Every year, Black Friday comes around the day after Thanksgiving to ensure a business’s profits for the year. Bring them out of the red and into the black, as it were. Except, this year is not like every other year.
With COVID-19, businesses across the country have struggled especially hard to stay afloat. That makes this Black Friday more important ever for many retailers’ survival. Except COVID is still here, and there are still masking and social distancing rules in place to limit transmission. And those same rules tend to reduce the number of customers and transactions.
It is a tremendous challenge for brick-and-mortar stores to face. Except, many are not giving up without a fight. What are businesses going to do this year to try to get their accounting into the black but still meet CDC guidelines?
It’s a time-honored Black Friday tradition: lines of people waiting for hours outside for an electronics or department store to open. Then there’s that crush of people, rushing into the store to grab that extra-great deal on a flat screen TV or gaming console.
With social distancing guidelines being what they are, such crowds are not acceptable this year. (Some might argue that they aren’t acceptable any year, really. But, we digress.) So, larger stores aim to balance out the deals with the number of people that may want to take advantage. To do so, many such stores are offering several good deals over a longer period of time, instead of one mind-blowing deal available for just one day.
Information changes daily. So, before you make any in-person shopping plans, you should call ahead to confirm store hours and precautions.
Focus on Online Shopping
Many of the aforementioned “doorbusters” could, in fact, simply move online. Over the course of several years now, online shopping has continued to gain larger and larger proportions of the holiday shopping market. This trend has already led many retailers–even smaller mom and pop shops–to fine-tune their online offerings in order to remain competitive.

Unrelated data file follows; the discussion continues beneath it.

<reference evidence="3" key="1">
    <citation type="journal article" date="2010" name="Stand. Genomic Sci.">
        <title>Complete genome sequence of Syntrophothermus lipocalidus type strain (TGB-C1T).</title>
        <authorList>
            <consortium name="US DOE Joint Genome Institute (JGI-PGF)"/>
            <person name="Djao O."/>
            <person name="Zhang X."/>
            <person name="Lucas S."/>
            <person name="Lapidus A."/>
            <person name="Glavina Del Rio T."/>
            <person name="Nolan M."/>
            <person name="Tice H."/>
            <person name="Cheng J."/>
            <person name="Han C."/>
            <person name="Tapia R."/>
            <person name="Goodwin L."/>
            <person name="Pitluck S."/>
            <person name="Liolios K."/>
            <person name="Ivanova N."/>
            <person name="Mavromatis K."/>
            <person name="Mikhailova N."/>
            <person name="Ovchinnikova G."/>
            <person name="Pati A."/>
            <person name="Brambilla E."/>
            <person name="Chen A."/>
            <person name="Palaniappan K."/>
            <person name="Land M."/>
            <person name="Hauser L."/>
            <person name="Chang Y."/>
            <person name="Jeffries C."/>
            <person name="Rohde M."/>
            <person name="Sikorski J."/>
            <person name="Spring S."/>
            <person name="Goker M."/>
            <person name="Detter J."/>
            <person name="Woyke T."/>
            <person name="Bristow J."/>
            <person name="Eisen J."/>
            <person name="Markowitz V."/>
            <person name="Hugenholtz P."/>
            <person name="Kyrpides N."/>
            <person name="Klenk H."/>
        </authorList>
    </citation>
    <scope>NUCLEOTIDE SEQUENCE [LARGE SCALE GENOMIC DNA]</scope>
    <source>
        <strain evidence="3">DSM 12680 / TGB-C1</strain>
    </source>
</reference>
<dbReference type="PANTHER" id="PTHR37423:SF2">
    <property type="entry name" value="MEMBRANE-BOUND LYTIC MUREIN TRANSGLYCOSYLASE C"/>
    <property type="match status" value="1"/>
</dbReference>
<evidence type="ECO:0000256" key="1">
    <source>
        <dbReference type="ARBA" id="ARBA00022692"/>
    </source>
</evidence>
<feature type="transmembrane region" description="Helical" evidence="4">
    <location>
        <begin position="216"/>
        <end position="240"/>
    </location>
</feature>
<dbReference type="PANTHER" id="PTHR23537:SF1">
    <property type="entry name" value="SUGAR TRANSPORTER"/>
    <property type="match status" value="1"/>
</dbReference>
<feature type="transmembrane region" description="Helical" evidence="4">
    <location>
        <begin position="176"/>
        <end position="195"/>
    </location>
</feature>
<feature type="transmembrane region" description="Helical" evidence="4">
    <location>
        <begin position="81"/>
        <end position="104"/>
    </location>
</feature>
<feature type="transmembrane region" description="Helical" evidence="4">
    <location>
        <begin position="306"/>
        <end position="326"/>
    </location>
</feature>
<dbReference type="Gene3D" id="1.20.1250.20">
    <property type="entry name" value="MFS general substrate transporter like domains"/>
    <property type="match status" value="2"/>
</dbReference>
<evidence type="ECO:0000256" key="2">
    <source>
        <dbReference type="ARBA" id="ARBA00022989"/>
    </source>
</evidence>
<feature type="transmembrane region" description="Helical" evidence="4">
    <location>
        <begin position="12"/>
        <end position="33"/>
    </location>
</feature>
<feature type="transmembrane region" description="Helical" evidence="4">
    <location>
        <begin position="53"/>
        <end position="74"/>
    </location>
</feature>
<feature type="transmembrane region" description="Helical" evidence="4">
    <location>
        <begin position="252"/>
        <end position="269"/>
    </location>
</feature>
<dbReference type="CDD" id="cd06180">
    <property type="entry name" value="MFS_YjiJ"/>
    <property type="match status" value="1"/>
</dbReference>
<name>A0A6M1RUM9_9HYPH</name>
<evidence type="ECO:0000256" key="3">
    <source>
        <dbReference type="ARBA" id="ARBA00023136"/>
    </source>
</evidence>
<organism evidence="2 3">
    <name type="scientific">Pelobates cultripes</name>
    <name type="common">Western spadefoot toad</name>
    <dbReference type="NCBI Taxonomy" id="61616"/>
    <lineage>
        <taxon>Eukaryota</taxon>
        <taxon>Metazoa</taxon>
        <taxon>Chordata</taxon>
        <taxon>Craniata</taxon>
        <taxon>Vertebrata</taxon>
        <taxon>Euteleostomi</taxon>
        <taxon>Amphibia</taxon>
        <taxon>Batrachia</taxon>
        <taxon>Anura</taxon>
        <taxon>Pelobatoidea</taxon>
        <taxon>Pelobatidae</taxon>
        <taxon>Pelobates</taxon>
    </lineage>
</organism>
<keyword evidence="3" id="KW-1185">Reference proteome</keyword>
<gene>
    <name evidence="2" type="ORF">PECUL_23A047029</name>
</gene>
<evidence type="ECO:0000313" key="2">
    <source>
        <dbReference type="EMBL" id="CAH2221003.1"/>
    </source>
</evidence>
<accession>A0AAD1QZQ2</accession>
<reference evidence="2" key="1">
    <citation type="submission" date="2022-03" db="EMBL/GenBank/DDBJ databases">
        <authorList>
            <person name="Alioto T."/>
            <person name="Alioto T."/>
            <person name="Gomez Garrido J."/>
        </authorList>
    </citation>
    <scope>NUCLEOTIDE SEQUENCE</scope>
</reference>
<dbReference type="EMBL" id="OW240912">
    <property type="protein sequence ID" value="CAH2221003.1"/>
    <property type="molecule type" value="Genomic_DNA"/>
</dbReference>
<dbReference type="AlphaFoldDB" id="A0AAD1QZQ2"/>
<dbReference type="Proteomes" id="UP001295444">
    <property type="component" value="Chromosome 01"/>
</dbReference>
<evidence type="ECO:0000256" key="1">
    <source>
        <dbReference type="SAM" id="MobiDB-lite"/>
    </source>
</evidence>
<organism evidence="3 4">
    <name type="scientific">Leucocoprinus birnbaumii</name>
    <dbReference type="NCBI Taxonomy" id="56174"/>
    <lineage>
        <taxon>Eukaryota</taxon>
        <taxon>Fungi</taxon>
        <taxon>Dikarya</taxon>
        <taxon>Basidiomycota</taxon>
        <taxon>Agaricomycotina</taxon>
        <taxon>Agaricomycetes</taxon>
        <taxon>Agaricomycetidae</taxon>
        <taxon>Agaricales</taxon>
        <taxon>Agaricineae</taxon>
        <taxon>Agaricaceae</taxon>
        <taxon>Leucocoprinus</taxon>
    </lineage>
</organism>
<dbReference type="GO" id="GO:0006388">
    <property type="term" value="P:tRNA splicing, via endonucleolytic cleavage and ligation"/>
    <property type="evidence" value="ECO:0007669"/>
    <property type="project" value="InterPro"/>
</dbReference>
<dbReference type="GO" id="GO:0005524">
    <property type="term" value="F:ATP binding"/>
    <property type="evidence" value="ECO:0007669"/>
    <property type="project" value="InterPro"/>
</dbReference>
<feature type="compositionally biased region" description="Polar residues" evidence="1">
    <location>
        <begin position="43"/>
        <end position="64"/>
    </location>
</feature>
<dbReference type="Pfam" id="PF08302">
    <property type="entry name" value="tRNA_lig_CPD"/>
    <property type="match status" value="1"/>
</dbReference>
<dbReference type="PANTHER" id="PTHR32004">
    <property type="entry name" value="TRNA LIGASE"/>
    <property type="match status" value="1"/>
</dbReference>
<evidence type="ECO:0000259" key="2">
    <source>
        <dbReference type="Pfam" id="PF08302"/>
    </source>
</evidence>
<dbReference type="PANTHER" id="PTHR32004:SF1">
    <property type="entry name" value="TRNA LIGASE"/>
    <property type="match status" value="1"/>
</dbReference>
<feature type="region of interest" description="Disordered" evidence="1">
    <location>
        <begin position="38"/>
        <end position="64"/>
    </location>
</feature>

Thankfully, that helps them to stay in the game–and hopefully be profitable–with limitations otherwise placed on store hours and the allowed number of in-person shoppers. Retailers are focusing their inventory and marketing efforts even more than normal on online shopping. To draw customers to their website, they will feature web-only sales and other discounts on online purchases.
Be sure to read “A Guide to Safe Online Shopping” to keep your finances and personal information secure while shopping online.
All November Long…and Longer
The concept of extending the holiday shopping season is nothing new. (“It’s not even Halloween yet, and they already have the Christmas stuff out!”) But this year could see Black Friday-centric promotions extending even further than normal to try and grab that much-needed consumer dollar. Black Friday is no longer just the one Friday; it is the hub around which a weeks-long marketing blitz can revolve.
You’ve no doubt already seen plenty of Black Friday month deals. Many of these did indeed kick off around Halloween. And they could very well extend through most of December. Part of this is, of course, a desire for businesses to take every opportunity they can to make a profit. But another reason is that many customers actually want it to happen.
Life is hard these days. People want the magic and distraction of the holidays to last as long as possible and to take their minds off of all the negativity that’s otherwise swirling around. Yes, even if that means overlapping holidays and putting colorful and twinkling lights up two months early. For retailers, it’s a no-brainer to market to this demographic.
In short, yes, the traditional stand-in-line-for-hours kind of Black Friday may be pretty much off the table this year. But in every other way, it remains alive and well. Happy shopping, and happy holidays!
For more information about current events and other tips for living well (at least, relatively) with the coronavirus, be sure to check out the many articles on the subject on the PeopleFinders blog.
Photo credit: Syda Productions – www.shutterstock.com